Album Review: Happiness is You – Johnny Cash

Posted: August 9, 2013 in 1960's, 4/5, Country, Johnny Cash, Uncategorized
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Happiness is YouThis album is better than I remembered. My first Johnny Cash album was Giant Hits which included the ridiculous single Happy to Be With You. The cheesy mid-60s Farfisa organ – ubiquitous on British invasion hits of the day – branded itself on my brain. When I finally got a copy of this full album, opening track Happiness is You included that same organ, and I never really gave it a chance.

Hearing the album again with fresh ears, though, has given me new appreciation. As it turns out, those are the only two songs with that forsaken organ. Elsewhere, the album is classic boom-chicka-boom Cash. 1966 was the year that Cash’s wife Vivian finally filed for divorce after putting up with years of his cheating and drug abuse. Although Cash was still in his deepest depths of addiction, he was publicly dating June Carter, and it’s hard not to read this album apart from his personal saga. I’m sure Vivian wasn’t too happy to see his face beaming on the cover a record entitled, Happiness is You!

The themes of the album, then, are relatively unified: they are all songs of breaking up, moving on, and starting anew. The title track, which was co-written by Johnny and June communicates the message loud and clear:

I tried to doubt you

And live without you

Tried to deny

That I love you like I do

But I realize now

And I’ll admit it

You’ll always be a part of me

‘Cause Happiness Is You

On the beautiful breakup ballad Ancient History, Cash intones,

“Just walk on out the door, it’s all over

forgiving you is just a waste of time

I don’t think I’ll live to regret it

You’re ancient history to his old heart of mine.”

From time to time he laments lost love, be it on the Wanda Jackson hit (written by June’s sister Helen) Is this My Destiny?, Peter LaFarge’s tale of a mountain woman who just can’t settle down in the city with her man (She Came From the Mountains), or in the chilling lyric, “are you laughing in my face?” on A Wound Time Can’t Erase. In all of these songs, though, Cash comes off as lacking sincerity, and the listener can’t help but wonder if he’s putting himself in Vivian’s shoes, rather than expressing his own feelings.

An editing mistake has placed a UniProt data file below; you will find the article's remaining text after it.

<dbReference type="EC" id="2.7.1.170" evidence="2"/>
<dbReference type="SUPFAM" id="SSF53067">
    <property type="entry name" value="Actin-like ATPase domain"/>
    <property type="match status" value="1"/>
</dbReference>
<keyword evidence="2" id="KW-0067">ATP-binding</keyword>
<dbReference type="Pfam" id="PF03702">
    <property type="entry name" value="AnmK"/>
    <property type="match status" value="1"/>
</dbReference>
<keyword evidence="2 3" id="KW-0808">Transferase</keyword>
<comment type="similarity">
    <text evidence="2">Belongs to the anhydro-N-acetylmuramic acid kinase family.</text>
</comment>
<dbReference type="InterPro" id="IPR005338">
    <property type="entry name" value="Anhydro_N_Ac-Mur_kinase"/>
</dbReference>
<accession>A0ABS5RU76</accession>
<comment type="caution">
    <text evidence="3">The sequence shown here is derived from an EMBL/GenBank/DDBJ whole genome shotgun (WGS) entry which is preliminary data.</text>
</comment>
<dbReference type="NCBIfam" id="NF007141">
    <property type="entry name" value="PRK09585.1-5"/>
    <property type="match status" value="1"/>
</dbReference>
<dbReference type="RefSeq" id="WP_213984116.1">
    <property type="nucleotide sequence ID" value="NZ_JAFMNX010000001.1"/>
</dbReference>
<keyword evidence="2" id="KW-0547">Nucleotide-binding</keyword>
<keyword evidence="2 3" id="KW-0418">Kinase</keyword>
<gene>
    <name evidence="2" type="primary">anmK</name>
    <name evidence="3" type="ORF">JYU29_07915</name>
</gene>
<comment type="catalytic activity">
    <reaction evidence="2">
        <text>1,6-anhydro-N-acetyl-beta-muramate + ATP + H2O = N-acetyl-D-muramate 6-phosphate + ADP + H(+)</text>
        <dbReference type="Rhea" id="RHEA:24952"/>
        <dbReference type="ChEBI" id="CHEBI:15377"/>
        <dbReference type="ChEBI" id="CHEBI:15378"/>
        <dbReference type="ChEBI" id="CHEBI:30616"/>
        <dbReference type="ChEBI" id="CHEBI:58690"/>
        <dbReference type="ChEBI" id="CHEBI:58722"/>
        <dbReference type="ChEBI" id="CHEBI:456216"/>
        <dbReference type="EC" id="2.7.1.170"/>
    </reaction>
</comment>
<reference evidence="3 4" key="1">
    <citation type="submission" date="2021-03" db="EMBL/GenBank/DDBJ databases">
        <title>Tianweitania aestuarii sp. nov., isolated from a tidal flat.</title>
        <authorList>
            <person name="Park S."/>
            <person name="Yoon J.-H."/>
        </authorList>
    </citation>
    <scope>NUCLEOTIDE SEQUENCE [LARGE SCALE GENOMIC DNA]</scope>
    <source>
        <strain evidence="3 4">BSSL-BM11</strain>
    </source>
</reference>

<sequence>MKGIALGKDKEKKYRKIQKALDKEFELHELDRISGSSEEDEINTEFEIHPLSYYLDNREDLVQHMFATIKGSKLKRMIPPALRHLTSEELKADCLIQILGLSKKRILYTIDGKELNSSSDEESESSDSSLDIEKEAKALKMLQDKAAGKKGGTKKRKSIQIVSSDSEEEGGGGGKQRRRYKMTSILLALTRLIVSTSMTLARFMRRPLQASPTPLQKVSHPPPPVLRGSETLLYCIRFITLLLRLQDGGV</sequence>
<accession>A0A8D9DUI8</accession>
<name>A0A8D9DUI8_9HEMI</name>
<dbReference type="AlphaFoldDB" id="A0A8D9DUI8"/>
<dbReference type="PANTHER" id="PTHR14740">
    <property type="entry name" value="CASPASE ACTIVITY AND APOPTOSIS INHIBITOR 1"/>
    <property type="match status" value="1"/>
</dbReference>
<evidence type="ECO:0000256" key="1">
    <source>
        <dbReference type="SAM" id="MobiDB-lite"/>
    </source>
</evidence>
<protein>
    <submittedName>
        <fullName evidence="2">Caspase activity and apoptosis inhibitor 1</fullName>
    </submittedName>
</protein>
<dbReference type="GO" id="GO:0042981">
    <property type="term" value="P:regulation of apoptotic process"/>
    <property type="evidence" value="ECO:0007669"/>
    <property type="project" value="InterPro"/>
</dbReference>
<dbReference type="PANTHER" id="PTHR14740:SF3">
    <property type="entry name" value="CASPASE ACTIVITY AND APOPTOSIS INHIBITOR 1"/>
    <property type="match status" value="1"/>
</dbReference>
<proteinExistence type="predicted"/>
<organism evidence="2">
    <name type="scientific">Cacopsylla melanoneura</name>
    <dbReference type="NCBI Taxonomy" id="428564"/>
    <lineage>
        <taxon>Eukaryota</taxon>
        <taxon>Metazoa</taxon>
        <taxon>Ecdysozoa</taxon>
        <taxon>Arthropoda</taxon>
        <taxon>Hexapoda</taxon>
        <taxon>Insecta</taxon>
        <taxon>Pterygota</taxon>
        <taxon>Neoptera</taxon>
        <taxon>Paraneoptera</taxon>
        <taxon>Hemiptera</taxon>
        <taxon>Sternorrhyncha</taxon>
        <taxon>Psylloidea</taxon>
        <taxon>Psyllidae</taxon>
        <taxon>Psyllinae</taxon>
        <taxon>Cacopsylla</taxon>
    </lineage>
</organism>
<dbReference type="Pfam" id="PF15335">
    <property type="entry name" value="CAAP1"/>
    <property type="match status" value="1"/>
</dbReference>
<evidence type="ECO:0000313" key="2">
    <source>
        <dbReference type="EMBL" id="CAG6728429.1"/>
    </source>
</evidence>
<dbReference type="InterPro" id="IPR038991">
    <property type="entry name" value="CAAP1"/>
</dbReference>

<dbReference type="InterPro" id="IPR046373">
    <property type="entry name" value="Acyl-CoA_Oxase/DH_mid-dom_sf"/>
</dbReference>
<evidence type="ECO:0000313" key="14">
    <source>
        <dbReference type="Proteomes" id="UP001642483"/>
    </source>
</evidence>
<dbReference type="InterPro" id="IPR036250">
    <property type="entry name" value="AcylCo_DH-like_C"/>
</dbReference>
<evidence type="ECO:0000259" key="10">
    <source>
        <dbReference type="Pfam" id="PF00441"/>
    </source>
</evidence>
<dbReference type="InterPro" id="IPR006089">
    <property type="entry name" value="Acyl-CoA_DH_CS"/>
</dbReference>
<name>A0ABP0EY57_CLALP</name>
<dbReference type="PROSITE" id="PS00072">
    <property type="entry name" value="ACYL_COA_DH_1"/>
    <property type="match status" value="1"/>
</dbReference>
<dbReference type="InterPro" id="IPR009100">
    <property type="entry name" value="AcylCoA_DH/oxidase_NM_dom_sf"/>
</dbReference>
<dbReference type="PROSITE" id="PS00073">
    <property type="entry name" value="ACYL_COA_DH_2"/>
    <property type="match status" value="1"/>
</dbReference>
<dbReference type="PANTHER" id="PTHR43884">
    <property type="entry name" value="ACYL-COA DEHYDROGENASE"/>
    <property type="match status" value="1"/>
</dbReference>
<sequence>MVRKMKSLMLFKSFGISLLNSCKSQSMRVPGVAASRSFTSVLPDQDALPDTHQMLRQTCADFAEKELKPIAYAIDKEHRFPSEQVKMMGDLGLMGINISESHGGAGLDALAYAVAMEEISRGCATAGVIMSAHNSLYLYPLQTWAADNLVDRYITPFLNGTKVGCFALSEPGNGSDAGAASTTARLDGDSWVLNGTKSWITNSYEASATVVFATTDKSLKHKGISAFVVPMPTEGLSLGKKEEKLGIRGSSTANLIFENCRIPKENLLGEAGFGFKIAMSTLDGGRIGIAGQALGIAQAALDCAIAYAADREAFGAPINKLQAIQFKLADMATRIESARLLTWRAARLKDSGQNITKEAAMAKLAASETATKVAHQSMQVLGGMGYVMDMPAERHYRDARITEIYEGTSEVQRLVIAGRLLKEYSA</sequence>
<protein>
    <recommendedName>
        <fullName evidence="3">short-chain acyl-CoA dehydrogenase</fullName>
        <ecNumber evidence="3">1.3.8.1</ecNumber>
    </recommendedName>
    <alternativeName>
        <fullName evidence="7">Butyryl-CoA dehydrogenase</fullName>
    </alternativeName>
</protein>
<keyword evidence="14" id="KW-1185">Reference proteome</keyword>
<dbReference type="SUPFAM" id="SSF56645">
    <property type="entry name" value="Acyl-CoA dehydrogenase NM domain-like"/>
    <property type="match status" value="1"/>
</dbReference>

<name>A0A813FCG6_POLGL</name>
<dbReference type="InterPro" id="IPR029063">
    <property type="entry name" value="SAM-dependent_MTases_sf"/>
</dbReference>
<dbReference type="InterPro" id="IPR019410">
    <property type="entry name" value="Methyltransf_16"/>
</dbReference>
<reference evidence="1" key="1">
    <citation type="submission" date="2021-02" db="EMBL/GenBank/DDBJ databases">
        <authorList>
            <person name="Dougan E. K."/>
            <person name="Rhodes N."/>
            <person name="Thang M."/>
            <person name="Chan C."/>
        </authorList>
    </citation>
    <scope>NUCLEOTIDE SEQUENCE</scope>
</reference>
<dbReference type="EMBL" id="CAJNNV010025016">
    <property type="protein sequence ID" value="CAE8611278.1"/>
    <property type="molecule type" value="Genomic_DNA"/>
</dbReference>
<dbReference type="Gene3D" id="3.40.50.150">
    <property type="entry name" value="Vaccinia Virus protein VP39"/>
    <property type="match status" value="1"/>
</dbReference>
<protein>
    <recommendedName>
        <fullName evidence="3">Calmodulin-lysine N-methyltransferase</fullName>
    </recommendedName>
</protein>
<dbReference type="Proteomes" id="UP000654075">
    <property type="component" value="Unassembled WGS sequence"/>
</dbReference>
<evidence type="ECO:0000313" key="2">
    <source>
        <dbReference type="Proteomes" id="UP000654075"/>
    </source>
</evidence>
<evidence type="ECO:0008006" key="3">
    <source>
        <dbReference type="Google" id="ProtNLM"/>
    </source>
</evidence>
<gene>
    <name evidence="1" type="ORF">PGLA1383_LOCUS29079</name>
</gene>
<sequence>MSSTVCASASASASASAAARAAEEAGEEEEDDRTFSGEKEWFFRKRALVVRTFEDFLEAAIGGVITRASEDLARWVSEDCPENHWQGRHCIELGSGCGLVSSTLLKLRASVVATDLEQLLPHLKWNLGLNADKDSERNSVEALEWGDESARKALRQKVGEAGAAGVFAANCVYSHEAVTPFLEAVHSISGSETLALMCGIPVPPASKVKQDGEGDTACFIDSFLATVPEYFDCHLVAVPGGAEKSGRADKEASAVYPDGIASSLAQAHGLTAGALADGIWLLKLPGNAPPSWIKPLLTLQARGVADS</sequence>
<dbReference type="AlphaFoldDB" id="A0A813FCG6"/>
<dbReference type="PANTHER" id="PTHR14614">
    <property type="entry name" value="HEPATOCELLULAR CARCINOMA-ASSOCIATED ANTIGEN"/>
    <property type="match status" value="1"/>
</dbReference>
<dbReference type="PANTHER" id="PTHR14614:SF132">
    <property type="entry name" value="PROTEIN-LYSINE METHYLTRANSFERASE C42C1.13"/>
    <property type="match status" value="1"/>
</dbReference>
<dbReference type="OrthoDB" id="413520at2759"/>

Hearing him sing Gordon Lightfoot’s tale of a bitter, wandering , inconstant lover in “That’s What You Get”, instead feels far more real. We can really imagine Cash speaking such mean words to Vivian as he wanders off with June. (Although it wouldn’t take him another 40 years to actually best Lightfoot’s own recording, with the release of If You Could Read My Mind on American V). Likewise, in No One Will Ever Know – a flawless ballad marred only by a very dated piano solo straight out of a lounge act – it’s easy to believe Cash when he says, “I was glad the day you set me free.”

He seems natural, too, on the happier songs, singing joyfully in “Happy to Be With You,” and reveling in George Jones’ song of infatuation, “You Comb her Hair.” It’s simply too bad that Happy is presented in such a strange fashion, rendered as an awkward 60s pop tune sung (and drummed!) stiffly. You Comb Her Hair, a straight-up country ballad, plays far better to Cash’s strengths.

In time, the wounds would largely heal, and June would prove to be the love of Cash’s life, but at this time the scars were still fresh and filled with a heady mix of pain, relief, bitterness, and joy. This album is thus a fulcrum in Cash’s story. When he revisits his Sun hit, I Guess Things Happen That Way, he doesn’t tread any new musical ground, but you can’t help but see it in a new light when he asks, “Help me be a man/ and have the strength to stand alone.” The album closer, Wabash Cannonball, may seem a bit out of place, but this train song fits just perfectly alongside these love songs. Singing a Carter Family classic, complete with dobro, shows how much Cash felt at home in the Carter clan. His days in Memphis long behind, Cash was looking firmly to the future.

Despite a somewhat dated sound, there is much to appreciate in this collection of tunes. Apart from moments of flawed instrumentation, there are lots of fine Tennessee Three performances and gorgeous acoustic guitar picking from Norman Blake and Bob Johnson. Most importantly, it stands at a critical point in Cash’s life both personally and professionally.

4/5

Other Songs from the Era:

  • You Beat All I Ever Saw – A novelty song featuring mariachi trumpets, this reflects the newfound optimism Cash found in June. Available on Singles, Plus.
  • Put the Sugar to Bed – A hilarious b-side to You Beat All I Ever Saw, noted for it’s wild, fuzzed out steel guitar. This forgotten track is as fun as Cash ever got. Also available on Singles, Plus.
  • The Sound of Laughter – A barroom belter that makes for a classic murder ballad. Finally released on Murder.

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